Better explanations

Better explanations or improving explanations is a cause area working to explain ideas to people better.

Some reasons to think this is useful:

  • Better explanations allow people to learn more quickly, allowing them to spend more time doing things or learning other things.
  • Better explanations mean people with less talent in an area can learn things. One way to think about this is that 100 years before an idea is discovered, no human is bright enough to understand the “explanation” (whatever scattered prerequisite ideas and prior work that could in principle be built on or combined to produce an explanation); by the time the idea is discovered, only the brightest humans can understand the “explanation”; as the idea is published, more and more people can learn about the idea; when good expositions are produced, people with non-standard backgrounds or cognitive styles, or less talent can learn the idea.
  • Bad explanations frustrate people, turn them away from subjects they may have liked, etc., so this would counteract this sort of effect of existing explanations.

In some cases, there may already exist good explanations, but these just aren’t widely known. In that sense, resources like Luke Muehlhauser’s “The Best Textbooks on Every Subject” that try to find good existing expositions can be considered part of this cause area.

“Anything that improves communication abilities or cooperation abilities of people is going to have a huge impact: on the neural side, figuring out how to better learn languages, or how to make social media work. Plus anything that makes human capital easier to acquire and multiply: better education, cognitive enhancement, downloadable skills.” (source)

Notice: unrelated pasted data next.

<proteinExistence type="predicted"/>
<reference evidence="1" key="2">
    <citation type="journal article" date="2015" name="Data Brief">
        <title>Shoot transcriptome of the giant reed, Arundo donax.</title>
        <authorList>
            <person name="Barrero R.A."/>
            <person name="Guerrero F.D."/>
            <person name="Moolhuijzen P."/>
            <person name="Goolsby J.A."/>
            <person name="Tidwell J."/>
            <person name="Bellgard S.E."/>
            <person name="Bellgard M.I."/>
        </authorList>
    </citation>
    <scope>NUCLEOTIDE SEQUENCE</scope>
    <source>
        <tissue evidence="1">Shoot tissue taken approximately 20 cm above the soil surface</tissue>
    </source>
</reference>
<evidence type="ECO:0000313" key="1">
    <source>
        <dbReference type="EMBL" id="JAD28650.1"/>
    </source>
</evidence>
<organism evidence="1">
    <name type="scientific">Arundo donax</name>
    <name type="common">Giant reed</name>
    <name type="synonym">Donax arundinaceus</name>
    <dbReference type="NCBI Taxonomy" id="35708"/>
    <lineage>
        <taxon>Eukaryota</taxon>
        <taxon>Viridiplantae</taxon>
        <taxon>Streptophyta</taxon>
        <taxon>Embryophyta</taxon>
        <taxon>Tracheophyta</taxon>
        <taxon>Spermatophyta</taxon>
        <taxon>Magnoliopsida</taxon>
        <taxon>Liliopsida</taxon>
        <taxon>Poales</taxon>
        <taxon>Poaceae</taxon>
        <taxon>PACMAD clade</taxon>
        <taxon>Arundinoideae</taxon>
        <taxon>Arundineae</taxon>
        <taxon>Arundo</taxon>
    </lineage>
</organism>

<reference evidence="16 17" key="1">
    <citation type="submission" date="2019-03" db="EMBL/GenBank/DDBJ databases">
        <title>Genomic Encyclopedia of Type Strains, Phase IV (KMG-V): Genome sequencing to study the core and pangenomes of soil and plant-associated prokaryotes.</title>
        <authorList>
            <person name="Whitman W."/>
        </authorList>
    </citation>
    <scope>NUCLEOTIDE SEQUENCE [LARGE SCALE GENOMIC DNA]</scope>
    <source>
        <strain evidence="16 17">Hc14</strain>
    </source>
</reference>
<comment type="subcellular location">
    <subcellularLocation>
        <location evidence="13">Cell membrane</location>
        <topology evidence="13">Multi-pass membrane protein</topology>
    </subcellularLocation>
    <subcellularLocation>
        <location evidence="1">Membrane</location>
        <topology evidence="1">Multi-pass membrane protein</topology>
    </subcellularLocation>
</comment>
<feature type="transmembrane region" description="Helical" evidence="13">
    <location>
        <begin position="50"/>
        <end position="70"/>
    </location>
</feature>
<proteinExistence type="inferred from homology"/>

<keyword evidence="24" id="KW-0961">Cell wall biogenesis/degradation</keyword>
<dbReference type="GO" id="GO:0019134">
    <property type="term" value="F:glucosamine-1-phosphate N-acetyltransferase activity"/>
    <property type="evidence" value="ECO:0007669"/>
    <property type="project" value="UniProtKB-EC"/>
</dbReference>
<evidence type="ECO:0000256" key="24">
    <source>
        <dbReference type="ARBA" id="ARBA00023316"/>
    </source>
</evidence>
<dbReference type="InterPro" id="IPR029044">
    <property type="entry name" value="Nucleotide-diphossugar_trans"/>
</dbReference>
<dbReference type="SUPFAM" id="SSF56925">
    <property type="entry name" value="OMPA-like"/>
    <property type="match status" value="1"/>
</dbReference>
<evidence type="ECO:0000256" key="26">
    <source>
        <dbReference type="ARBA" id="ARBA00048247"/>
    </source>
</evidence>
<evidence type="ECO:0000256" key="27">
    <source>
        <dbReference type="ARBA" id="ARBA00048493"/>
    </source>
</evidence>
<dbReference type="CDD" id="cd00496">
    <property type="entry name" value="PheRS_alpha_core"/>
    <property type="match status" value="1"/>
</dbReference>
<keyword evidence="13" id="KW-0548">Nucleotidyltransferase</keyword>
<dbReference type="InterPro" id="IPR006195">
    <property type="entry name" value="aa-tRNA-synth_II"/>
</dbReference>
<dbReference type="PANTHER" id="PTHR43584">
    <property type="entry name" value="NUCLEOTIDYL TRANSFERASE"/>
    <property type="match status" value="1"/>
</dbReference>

Of course, “better explanations” is a general/neutral capacity, which can also be used possibly to create more persuasive explanations, propaganda, etc.

Potential reason for this cause being underrated among the smartest and most influential people: the smartest people don’t need as good of an explanation to understand something (they can just figure it out themselves). There might also be a cultural thing among elite people where you try to signal your intelligence by working through a particularly difficult book (e.g. the math community’s regard for Baby Rudin). On the other hand, some really smart people like Eliezer Yudkowsky have thought a lot about how to communicate ideas, even going so far as to work on a company whose goal was to become the Wikipedia of explanations (Arbital).

Existing work

I think the following people have thought about this, especially for technical explanations and from a human–computer interaction perspective:

  • Bret Victor
  • Douglas Engelbart
  • Seymour Papert
  • Michael Nielsen
  • Andy Matuschak
  • Christopher Olah
  • Shan Carter
  • Jonathan Blow

Also look more in the user experience community.

A lot of people have thought about mathematical exposition.


New interactive technology (e.g. interactive animations in web browsers) make some things easier to explain.

Broad explanations vs specialized explanations

I think there are some fields where the basic textbooks/explanations are generally good (or at least “alright”). For these subjects, I think spending time writing yet another broad textbook isn’t going to be very useful; more useful would be really specialized explanations of e.g. particularly difficult topics, certain topics that benefit from “unusual” perspectives, summary tables, better examples, better worked-out problems, etc.

On the other hand, other fields lack even good textbooks, or there is a particularly fruitful way to explain the whole subject in a different-from-usual way. In this case, explaining the whole subject over again can be useful (think the state of linear algebra explanations before Linear Algebra Done Right).

There are also aspects of entire disciplines that not usually discussed. Think undergraduate math before Gowers’s pedagogy posts, the Tricki, etc. These things were probably discussed to some extent in classrooms, but my guess is there was nothing very good online.

See also

External links